Hydroxychloroquine was banned as a treatment or prophylaxis for COVID-19 by Ohio's Board of Pharmacy for a few hours Thursday, that was until GOP Gov. Mike DeWine stepped in to put the ban on hold.
"As a result of the feedback received by the medical and patient community and at the request of Gov. DeWine, the State of Ohio Board of Pharmacy has withdrawn proposed rule of the Administrative Code; therefore, prohibitions on the prescribing of chloroquine and hydroxychloroquine in Ohio for the treatment of COVID-19 will not take effect at this time," the State of Ohio's Borad of Pharmacy's statement read.
"This will allow the Board to re-examine the issue with the assistance of the State Medical Board of Ohio, clinical experts, and other stakeholders to determine appropriate next steps.
Licensees should be aware that emergency rule 4729-5-30.2 is no longer effective and the requirements of that rule, including the inclusion of a diagnosis code on any prescription for chloroquine and hydroxychloroquine, are no longer applicable."
Ohio was going to join New York, Nevada, and Idaho in placing restrictions on hydroxychloroquine and chloroquine for COVID-19 patients.
"The Board of Pharmacy and the State Medical Board of Ohio should revisit the issue, listen to the best medical science, and open the process up for comment and testimony from experts," DeWine said in a prepared statement.
The restriction was going to prohibit pharmacies, clinics and other medical institutions from dispensing or selling hydroxychloroquine, and the related drug chloroquine, for these purposes, although there are certain exceptions, for example, if the prescription is for a pet or the board's director approves a specific case.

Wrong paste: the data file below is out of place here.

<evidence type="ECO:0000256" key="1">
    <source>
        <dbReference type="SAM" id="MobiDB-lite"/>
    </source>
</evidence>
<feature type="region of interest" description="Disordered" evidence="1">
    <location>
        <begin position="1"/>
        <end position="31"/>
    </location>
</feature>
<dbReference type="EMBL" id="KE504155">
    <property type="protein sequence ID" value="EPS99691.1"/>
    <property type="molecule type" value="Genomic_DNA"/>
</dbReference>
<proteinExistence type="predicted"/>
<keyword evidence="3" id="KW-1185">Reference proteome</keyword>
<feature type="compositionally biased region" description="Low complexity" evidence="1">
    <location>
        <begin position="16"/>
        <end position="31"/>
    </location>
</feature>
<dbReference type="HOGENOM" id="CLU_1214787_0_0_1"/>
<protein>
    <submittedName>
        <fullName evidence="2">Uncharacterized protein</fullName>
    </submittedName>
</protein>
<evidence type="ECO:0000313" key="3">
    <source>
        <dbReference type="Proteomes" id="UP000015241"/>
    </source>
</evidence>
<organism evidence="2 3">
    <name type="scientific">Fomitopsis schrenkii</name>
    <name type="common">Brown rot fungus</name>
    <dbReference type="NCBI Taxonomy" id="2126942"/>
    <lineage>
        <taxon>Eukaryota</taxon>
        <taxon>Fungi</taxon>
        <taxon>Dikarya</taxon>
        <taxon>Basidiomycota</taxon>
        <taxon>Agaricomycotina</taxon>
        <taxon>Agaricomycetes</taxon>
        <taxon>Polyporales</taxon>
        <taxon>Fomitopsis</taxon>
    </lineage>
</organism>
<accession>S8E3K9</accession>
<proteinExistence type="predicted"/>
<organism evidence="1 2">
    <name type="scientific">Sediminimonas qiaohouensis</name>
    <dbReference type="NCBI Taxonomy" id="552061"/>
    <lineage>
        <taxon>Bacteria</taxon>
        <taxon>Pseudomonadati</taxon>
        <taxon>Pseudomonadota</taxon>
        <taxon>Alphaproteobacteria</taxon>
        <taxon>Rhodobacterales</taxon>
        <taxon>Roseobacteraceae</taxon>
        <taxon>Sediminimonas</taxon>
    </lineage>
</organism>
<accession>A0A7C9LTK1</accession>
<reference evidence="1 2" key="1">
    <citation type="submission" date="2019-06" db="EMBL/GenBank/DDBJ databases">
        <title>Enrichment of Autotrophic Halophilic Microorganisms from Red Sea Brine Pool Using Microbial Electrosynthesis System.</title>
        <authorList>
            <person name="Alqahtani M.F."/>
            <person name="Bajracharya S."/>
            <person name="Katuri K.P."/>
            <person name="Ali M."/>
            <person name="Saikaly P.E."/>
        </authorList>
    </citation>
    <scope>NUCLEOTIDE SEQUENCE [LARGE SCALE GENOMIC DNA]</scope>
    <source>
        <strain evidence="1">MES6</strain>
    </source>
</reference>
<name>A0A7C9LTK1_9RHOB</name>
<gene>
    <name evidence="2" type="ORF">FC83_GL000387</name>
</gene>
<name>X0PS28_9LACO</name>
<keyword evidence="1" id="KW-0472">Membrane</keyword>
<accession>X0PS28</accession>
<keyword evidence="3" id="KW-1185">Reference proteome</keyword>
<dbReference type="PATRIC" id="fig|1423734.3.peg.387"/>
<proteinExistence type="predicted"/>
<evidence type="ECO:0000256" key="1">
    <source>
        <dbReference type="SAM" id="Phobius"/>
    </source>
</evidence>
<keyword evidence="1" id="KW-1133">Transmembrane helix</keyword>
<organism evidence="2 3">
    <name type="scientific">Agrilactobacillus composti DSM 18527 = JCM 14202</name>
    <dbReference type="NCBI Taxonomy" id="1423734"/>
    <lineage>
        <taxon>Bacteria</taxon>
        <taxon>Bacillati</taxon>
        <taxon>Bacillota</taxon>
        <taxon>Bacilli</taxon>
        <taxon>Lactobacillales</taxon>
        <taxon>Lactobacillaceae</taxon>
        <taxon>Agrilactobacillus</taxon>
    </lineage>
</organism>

"Basically, it's a patient safety issue," Ohio's Board of Pharmacy Director of Policy and Communications Cameron McNamee told The Columbus Dispatch. "We're looking at the best science to determine what's best for the patients of Ohio.
"The long and short of it is, we want people to focus on what works, such as social distancing and mask use. We ultimately want to make sure people are being safe and not exposing themselves to drugs that have shown not to be effective in treating COVID-19."
Those involved in approval clinical trials for the drug as related to COVID-19 are also exempt from the ban.
"We know that every single good study — and by good study I mean randomized control study in which the data are firm and believable — has shown that hydroxychloroquine is not effective in the treatment of COVID-19," Dr. Anthony Fauci, the U.S. government's top infectious disease specialist, told the BBC on Wednesday.
Still some doctors swear by the efficacy of early treatment of COVID-19 cases, particularly when used with zinc and azithromycin.
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